A True No Man's Land

Student self-governance, which encourages student investment and initiative, is a hallmark of the U.Va. culture. In her fourth year at U.Va., Laura Nelson was inspired to create Flash Seminars, one-time classes which facilitate high-energy discussion about thought-provoking topics outside of traditional coursework. If you created a Flash Seminar, what idea would you explore and why?


The way my family tells stories of the sugar mill in Cuba, one would swear it was paradise. Dolores was the pride of my family going back generations, and even though they fled the little piece of heaven 56 years ago, the oldest of my living relatives can never accept that the rural town is anything less than home. When I first traveled to Cuba last summer, however, it was clear that the communists had since erased Dolores from the map and replaced it with Jaime Lopez, a town where the sugar mill stands as a mere carcass, and only the oldest townspeople remember why the massive smoke stack shoots to the sky at the town’s center.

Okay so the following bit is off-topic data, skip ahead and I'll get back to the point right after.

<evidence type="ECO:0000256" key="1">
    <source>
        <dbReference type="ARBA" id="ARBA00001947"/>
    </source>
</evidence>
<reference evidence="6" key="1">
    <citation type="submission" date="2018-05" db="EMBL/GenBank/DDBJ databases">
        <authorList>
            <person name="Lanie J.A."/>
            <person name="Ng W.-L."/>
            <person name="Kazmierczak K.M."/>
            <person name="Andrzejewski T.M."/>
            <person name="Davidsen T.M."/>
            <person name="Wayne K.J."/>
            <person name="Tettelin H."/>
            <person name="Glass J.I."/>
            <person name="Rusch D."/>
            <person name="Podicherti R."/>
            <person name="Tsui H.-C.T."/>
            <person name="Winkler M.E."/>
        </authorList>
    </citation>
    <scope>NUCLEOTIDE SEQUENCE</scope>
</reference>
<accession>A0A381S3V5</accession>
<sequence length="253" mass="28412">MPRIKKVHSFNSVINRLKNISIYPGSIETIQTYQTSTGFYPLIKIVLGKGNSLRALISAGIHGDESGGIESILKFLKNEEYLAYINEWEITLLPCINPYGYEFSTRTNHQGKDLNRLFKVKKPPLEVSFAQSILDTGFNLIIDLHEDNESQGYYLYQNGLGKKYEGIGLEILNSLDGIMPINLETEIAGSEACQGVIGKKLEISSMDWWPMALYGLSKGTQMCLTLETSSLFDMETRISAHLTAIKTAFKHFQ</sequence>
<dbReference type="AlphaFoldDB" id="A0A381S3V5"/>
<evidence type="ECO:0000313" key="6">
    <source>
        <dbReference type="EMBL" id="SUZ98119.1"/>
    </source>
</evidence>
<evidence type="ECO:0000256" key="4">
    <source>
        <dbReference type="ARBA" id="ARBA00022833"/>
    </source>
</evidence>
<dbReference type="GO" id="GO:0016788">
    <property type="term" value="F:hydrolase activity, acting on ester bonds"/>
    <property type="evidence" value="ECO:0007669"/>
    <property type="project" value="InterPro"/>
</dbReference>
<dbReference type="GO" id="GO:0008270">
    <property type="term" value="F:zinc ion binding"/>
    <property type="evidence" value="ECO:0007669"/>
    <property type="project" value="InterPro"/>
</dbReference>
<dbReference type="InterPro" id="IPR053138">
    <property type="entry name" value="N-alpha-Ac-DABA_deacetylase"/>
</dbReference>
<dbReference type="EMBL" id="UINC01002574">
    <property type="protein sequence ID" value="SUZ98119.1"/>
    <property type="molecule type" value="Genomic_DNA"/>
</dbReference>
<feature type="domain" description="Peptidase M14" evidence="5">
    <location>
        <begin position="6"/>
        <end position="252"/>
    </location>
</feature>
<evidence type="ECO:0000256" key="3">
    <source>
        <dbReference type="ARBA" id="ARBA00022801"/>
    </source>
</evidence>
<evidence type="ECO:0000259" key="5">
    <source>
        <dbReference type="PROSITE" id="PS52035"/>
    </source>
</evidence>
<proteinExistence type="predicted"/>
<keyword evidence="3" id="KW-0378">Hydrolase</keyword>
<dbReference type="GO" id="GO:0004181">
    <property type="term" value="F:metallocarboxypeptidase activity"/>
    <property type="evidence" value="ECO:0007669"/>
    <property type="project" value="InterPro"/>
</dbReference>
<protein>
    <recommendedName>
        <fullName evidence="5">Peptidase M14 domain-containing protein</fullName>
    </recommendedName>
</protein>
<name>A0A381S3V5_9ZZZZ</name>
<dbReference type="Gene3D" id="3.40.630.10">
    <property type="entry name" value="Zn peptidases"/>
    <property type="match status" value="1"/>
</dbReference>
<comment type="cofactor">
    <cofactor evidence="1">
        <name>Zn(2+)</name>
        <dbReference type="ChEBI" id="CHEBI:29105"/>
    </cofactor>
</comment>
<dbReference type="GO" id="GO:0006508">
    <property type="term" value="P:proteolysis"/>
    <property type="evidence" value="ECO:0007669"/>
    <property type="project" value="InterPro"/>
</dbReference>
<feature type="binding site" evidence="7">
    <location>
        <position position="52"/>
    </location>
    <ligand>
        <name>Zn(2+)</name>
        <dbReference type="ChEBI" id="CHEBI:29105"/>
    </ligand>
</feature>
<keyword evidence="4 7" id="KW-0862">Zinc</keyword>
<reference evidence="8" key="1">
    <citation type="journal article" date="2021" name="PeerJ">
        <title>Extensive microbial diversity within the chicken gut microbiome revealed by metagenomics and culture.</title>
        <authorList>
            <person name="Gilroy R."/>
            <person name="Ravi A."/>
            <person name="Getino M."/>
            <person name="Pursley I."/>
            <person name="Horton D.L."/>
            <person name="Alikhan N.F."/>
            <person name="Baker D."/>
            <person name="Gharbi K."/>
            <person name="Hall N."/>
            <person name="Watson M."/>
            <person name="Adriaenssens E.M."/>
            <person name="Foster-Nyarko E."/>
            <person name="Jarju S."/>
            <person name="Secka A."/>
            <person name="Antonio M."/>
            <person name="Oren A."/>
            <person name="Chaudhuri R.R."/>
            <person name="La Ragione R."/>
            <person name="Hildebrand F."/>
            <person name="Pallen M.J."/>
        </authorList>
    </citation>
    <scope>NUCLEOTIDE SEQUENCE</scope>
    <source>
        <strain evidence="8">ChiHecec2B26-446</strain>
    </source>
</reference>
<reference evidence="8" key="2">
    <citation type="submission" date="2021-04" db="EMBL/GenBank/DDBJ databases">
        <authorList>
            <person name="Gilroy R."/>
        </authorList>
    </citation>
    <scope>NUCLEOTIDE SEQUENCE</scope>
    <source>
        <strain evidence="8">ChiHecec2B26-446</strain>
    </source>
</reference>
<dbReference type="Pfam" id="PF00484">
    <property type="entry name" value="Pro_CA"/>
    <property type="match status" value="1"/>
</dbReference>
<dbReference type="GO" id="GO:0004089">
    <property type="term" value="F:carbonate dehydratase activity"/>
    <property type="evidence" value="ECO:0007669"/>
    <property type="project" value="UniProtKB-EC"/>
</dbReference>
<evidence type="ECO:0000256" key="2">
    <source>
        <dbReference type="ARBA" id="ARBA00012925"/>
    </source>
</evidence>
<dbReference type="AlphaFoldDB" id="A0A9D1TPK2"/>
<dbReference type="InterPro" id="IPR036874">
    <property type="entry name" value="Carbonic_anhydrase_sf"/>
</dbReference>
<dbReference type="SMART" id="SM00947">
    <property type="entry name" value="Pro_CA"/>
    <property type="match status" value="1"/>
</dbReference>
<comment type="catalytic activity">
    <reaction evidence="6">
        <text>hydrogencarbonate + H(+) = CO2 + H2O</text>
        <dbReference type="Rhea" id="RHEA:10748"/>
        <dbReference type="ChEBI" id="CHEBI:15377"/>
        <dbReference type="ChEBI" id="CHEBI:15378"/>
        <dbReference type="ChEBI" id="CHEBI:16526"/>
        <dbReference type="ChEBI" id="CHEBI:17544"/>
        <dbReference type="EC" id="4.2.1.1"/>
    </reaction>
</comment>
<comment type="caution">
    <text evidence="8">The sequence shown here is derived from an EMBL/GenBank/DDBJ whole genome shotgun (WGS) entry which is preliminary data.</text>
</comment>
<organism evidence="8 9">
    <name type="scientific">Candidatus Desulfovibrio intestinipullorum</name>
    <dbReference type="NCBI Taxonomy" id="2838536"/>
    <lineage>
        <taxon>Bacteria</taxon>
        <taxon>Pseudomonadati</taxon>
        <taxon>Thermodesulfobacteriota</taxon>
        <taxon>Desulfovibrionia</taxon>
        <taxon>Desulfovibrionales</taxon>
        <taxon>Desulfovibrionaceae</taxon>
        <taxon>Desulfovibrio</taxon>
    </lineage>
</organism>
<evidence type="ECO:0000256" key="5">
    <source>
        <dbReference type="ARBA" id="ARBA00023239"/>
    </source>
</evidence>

As Cuba finally begins to transition to a more open political and economic system, one incredibly contentious question will dominate the minds of millions of people: do Cuban refugees have the right to take back the land that the communist government seized from them, or does this property now belong to the families who stayed through the hardship and have called these places home for three generations?

I would be thrilled by the opportunity to lead a flash seminar on this very question at the University of Virginia, as it is a critical issue with implications reaching far beyond Cuba. I believe that --...

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